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Paradise Regained" a solo painting exhibition based on Kashmir by Alok Uniyal


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About The Event

Gallerie Ganesha presents 'Paradise Regained' a solo painting exhibition by Alok Uniyal.
Alok Uniyal Recreates the beauty of Kashmir on his canvas.
‘A thing of beauty is a joy forever’ is a statement that is especially true for Kashmir. 

Inspired by Kashmir, the show has 20 paintings in acrylics on canvas, each panoramic work defining the state’s breathtaking natural beauty, its culture and eternal romance. This is not the first time, however, that the 43-year-old Uniyal has brought a city’s diverse landscape alive on his canvas. In previous art outings, he has created series of paintings around Kolkata (2007), Goa (2008) and even Delhi (2010), and Kashmir is another series that showcases his love for painting mainly the positive aspects of Indian cities.

Says the artist about his current body of work: “I always visit a place and that inspires me to paint my impressions of what I observe. I travelled to Kashmir last year in October, and despite the fact that the state has faced such turmoil, somehow it still retains its mesmerising natural beauty and charm. Why would I then want to paint harsh realities that we read about anyway in papers everyday. I paint so that people find joy and pleasure out of life, there is no negativity in my works, only a sense of introspection coupled with the hope for a brighter, better future.”

Hence, one can find every aspect of Kashmiri life, vibrant and colourful as it is, in Uniyal’s work. Floating market of the Dal Lake, a honeymooning couple in an endearing embrace, women in their local dress (phirans), the musical instrument of Rubab, the omnipresent hukka – all find their place on Uniyal’s canvas.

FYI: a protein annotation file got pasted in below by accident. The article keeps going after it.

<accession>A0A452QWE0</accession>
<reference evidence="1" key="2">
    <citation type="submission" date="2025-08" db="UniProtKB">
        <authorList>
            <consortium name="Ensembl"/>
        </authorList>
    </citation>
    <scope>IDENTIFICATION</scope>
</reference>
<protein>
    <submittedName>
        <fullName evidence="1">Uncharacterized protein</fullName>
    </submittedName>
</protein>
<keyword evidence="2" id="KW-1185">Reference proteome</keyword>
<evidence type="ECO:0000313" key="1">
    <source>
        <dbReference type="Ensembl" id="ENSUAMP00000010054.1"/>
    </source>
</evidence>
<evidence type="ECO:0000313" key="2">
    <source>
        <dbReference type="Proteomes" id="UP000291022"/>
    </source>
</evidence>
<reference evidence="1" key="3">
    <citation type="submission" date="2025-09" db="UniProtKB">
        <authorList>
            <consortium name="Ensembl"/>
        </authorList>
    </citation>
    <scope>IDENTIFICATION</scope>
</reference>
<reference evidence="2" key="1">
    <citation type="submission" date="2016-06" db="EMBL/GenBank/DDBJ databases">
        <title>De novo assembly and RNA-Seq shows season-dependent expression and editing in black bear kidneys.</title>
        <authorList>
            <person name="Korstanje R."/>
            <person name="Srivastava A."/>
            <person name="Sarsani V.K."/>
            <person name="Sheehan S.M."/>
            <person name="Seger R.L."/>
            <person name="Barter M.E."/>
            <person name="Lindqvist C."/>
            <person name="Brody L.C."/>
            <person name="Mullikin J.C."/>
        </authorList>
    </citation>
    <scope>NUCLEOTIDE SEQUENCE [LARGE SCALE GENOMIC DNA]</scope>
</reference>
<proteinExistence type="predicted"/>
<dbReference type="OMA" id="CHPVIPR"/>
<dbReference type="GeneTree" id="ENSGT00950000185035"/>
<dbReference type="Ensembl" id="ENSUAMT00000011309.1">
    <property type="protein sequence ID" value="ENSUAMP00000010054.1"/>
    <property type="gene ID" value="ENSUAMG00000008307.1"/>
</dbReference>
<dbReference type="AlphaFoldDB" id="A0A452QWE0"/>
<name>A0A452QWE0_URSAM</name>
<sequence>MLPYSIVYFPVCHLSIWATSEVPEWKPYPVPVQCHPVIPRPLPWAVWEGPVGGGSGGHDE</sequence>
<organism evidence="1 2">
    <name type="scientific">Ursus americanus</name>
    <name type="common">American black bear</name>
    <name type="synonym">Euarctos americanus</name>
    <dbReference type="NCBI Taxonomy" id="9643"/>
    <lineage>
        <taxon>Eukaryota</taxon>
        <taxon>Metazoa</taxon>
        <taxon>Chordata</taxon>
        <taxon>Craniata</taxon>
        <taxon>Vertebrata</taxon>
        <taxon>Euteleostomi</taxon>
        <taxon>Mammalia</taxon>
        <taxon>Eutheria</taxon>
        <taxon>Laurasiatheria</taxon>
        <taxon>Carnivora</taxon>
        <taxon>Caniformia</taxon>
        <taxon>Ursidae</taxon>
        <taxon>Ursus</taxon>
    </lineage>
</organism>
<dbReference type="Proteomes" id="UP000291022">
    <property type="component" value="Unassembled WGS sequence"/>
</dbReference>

Symbols of love and romance, beauty and serenity are all painted in a riot of colours of reds, blues, and especially greens which Uniyal admits is his favourite colour. “Green is a colour of hope, prosperity.” The flat surface of his acrylics, with vast open background painted in a single colour, do justice to bring out the soft luminosity of his figures as they rejoice amidst the natural beauty of the state.

And yet, as Uniyal points out, his works are not just about ‘beautification” of the theme. “Look closely and you will see that the women on the floating boats or shikaras on the Dal lake are quiet and seem to be introspecting. Are they hoping for a better future? The use of one dominant colour in the background creates this mystery, this element of thoughtfulness. My message is that even if the waters of the lake are becoming shallower by the day and polluted – as a symbol of the entire state’s situation – we have hope yet. There will always be hope.”

The works also reflect elements of Indian traditional art – like miniature paintings and terracotta art – especially as Uniyal belongs to Uttaranchal.

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